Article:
Thanks to Beth LaPensée, my queue grew another project. I fell in love with her Thomasina Sock pattern months ago when I saw it in the parade of new patterns in Ravelry. But the pattern wasn't available yet and as time passed I'd almost forgotten it. Yesterday Beth pm'ed me - the pattern is now available, and it's a free download 'til November 14th! An early Christmas present! Now that I'm caught up at work, I should have more knitting time.

Tuesday, November 3, 2009

days like today

With all those traveling stitches, K2togtbls and yos, ripping back and then picking up all the right stitches again proved frustrating. So I've given up, ripped out completely and am set to start again at the beginning. It's a shame, but the yarn and pattern are so pretty that I really want to do this right. So far the Lorna's Laces sock yarn is living up to all its hype - it really is "the cadillac of sock yarns". Hmmm. That account I have at The Loopy Ewe might prove dangerous indeed!

Today would have been my Mom's birthday. Which makes me sad because I miss her so much. On days like today I like to look through the photos I have of her and remember all the fun things we did together. Last year we were at a bookstore shopping for birthday and Christmas presents when a terrific storm developed. Storms and lightning made Mom nervous, so we treated ourselves books to read while sipping hot chocolate at the in-store Starbucks. Neither one of us required much convincing - we're a family of avid readers. It turned out to be a very pleasant way to wait out the storm, and one of many very happy memories.

Thank goodness for happy memories, because days like today would be impossible without them.

Monday, November 2, 2009

elven accessory patterns

These Arwen patterns and ads are among the projects that have been keeping me so busy for the last couple of weeks. I test knit the slippers for Tabitha several weeks ago, and have been helping her out with the design and format of her PDF patterns. The slipper sock pattern has been well received, prompting Tabitha to design, test knit and publish multi-size patterns for a series of accessories - slipper socks, cowl, cloche hat and fingerless gloves. Thinking that they may be popular knits for gifts, we've been racing to get them out promptly; in time for Christmas knitting.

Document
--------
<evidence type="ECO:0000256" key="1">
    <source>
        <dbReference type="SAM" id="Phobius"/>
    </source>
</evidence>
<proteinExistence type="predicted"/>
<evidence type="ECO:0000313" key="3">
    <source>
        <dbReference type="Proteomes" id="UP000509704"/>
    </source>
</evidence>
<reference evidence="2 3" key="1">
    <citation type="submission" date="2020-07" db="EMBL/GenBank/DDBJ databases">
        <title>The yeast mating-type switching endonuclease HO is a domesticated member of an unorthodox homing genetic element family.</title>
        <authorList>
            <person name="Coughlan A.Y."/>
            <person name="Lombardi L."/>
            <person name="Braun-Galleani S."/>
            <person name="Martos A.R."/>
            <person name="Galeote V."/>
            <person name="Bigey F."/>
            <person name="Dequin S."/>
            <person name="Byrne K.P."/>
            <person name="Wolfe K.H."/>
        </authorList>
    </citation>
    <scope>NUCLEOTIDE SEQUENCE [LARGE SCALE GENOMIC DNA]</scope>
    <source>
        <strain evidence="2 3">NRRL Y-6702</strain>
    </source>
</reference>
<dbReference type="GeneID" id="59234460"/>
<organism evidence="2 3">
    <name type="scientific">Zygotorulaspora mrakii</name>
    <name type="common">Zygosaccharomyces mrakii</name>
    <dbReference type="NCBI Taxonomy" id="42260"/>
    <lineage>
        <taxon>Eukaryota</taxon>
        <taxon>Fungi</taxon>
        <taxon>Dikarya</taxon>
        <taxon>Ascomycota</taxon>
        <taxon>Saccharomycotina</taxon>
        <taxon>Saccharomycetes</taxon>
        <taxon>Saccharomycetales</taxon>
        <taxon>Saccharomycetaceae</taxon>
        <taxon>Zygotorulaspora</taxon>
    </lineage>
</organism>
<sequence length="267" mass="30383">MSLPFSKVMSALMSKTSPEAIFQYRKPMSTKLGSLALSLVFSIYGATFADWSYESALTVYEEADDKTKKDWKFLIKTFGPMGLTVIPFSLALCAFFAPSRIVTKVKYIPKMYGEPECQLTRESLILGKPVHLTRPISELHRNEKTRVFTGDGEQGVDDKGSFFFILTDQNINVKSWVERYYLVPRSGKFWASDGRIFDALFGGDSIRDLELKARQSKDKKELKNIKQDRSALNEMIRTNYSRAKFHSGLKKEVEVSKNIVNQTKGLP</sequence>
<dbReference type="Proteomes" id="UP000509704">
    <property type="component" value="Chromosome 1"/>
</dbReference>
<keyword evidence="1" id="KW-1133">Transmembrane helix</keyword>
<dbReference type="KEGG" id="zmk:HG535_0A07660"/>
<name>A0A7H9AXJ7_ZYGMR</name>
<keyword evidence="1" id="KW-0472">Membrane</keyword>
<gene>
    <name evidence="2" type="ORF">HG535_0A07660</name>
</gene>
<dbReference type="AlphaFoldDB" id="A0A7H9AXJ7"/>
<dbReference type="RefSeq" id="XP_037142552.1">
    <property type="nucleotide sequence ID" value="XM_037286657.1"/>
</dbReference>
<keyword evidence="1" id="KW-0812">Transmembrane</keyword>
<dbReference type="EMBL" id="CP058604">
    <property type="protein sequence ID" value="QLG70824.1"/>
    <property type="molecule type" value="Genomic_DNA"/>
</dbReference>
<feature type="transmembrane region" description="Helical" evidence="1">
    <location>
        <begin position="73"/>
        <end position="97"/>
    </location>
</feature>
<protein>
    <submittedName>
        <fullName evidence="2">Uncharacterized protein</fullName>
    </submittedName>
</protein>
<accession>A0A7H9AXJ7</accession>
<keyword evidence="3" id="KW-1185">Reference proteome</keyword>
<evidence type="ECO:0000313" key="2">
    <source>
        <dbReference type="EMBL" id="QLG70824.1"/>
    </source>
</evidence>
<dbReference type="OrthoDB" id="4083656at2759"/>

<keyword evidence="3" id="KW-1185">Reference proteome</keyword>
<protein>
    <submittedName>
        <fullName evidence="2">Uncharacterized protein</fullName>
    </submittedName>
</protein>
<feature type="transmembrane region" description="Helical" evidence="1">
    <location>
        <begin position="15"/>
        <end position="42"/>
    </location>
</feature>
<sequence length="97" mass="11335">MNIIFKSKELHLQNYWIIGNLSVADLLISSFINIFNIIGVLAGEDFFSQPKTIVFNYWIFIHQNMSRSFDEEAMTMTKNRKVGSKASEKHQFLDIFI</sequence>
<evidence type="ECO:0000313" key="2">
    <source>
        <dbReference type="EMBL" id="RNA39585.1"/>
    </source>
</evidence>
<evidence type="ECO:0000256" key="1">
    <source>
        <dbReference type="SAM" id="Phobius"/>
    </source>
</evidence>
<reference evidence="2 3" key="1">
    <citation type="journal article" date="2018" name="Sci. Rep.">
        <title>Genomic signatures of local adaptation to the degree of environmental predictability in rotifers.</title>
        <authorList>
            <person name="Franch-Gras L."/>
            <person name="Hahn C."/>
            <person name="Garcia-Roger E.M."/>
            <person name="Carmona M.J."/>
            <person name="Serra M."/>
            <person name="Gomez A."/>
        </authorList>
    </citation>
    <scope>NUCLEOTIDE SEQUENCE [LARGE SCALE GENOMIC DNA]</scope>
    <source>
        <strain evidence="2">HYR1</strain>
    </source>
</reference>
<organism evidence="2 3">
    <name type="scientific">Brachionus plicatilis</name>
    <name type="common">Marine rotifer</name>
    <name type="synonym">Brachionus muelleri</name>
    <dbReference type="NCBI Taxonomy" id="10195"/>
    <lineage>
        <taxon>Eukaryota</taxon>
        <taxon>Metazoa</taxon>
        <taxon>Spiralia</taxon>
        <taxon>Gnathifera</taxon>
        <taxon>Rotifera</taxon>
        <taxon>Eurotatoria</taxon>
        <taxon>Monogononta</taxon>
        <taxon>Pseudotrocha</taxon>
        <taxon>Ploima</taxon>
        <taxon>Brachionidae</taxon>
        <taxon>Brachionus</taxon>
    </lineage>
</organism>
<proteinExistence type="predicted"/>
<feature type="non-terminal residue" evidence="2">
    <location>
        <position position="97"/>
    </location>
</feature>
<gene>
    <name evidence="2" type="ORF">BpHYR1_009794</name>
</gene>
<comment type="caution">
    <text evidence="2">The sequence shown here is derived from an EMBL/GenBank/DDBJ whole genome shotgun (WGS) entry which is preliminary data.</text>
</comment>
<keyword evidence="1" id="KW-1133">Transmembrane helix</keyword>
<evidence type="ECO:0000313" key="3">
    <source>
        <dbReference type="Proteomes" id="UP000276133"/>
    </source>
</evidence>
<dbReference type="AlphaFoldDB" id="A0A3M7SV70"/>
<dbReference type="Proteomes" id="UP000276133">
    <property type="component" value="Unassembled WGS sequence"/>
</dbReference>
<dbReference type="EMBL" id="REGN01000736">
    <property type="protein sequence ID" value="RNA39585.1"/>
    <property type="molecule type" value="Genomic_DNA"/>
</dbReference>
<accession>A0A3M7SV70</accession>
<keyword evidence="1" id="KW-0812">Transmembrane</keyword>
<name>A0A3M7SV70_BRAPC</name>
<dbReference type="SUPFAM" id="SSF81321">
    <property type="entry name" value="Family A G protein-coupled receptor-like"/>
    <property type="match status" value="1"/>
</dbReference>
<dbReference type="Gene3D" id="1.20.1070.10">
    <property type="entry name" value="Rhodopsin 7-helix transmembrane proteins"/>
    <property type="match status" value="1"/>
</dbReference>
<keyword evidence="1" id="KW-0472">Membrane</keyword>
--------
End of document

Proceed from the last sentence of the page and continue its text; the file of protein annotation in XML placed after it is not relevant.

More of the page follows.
Monday morning finds me caught up on a few fronts. And I'll have some much needed knitting time on the train to work. Oh yeah, work. Can't wait to see how far behind things are there.

Sunday, November 1, 2009

meanwhile in Cambodia

Here in Toronto, I haven't been knitting at all. Not one stitch. My poor Pomatomus sock is calling out "Knit me, knit me". Coming back from vacation finds me so far behind on my work projects, that I have no choice but to keep my head down and plug away. And it doesn't help at all to know that I've brought this all on myself. Biting off more than I can chew, as usual.

Meanwhile in Cambodia another Canadian woman has started something really ambitious - Cambodia Knits, a knitting co-op of sorts. Monika is training 33 members of the Toul Sambo community to knit. Yarn and patterns are provided to knit toys for sale. With training, supplies and a market for the finished goods provided, the co-op provides accessible, flexible employment. Phew, that's quite an undertaking!

That's not all. As the program develops and expands, Monika hopes to create self-sustaining "knit centres". And then plans to reinvest the profits within the community - building schools, providing scholarships, and investing in development projects. I've sponsored these two knitters shown and I have my fingers firmly crossed.